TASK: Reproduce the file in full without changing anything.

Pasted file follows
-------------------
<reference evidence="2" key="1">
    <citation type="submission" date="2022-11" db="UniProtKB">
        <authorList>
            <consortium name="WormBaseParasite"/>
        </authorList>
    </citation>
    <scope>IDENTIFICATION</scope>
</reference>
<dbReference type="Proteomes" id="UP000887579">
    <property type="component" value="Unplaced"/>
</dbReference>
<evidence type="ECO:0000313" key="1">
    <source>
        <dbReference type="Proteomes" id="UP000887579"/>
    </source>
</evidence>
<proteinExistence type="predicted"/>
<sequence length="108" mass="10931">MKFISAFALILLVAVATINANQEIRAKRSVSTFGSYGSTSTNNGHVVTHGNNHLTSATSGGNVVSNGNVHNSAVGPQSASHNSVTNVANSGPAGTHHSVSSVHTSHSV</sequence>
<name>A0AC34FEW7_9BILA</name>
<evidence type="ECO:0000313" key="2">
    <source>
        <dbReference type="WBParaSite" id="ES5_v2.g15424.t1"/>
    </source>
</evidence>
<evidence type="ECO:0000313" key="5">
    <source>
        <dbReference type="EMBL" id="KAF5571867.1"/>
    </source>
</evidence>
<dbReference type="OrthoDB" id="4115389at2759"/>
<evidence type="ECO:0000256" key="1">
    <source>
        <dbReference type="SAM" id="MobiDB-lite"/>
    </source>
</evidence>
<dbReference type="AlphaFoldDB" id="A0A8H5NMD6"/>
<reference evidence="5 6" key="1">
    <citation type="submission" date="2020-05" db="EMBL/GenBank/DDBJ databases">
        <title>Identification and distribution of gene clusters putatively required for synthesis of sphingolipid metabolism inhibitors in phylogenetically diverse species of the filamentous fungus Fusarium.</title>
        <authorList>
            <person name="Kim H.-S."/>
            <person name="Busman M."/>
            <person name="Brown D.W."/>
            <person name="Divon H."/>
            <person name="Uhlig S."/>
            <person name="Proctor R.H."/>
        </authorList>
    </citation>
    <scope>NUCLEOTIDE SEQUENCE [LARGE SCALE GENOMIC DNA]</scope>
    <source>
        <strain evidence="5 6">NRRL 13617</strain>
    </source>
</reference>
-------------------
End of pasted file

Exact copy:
<reference evidence="2" key="1">
    <citation type="submission" date="2022-11" db="UniProtKB">
        <authorList>
            <consortium name="WormBaseParasite"/>
        </authorList>
    </citation>
    <scope>IDENTIFICATION</scope>
</reference>
<dbReference type="Proteomes" id="UP000887579">
    <property type="component" value="Unplaced"/>
</dbReference>
<evidence type="ECO:0000313" key="1">
    <source>
        <dbReference type="Proteomes" id="UP000887579"/>
    </source>
</evidence>
<proteinExistence type="predicted"/>
<sequence length="108" mass="10931">MKFISAFALILLVAVATINANQEIRAKRSVSTFGSYGSTSTNNGHVVTHGNNHLTSATSGGNVVSNGNVHNSAVGPQSASHNSVTNVANSGPAGTHHSVSSVHTSHSV</sequence>
<name>A0AC34FEW7_9BILA</name>
<evidence type="ECO:0000313" key="2">
    <source>
        <dbReference type="WBParaSite" id="ES5_v2.g15424.t1"/>
    </source>
</evidence>
<evidence type="ECO:0000313" key="5">
    <source>
        <dbReference type="EMBL" id="KAF5571867.1"/>
    </source>
</evidence>
<dbReference type="OrthoDB" id="4115389at2759"/>
<evidence type="ECO:0000256" key="1">
    <source>
        <dbReference type="SAM" id="MobiDB-lite"/>
    </source>
</evidence>
<dbReference type="AlphaFoldDB" id="A0A8H5NMD6"/>
<reference evidence="5 6" key="1">
    <citation type="submission" date="2020-05" db="EMBL/GenBank/DDBJ databases">
        <title>Identification and distribution of gene clusters putatively required for synthesis of sphingolipid metabolism inhibitors in phylogenetically diverse species of the filamentous fungus Fusarium.</title>
        <authorList>
            <person name="Kim H.-S."/>
            <person name="Busman M."/>
            <person name="Brown D.W."/>
            <person name="Divon H."/>
            <person name="Uhlig S."/>
            <person name="Proctor R.H."/>
        </authorList>
    </citation>
    <scope>NUCLEOTIDE SEQUENCE [LARGE SCALE GENOMIC DNA]</scope>
    <source>
        <strain evidence="5 6">NRRL 13617</strain>
    </source>
</reference>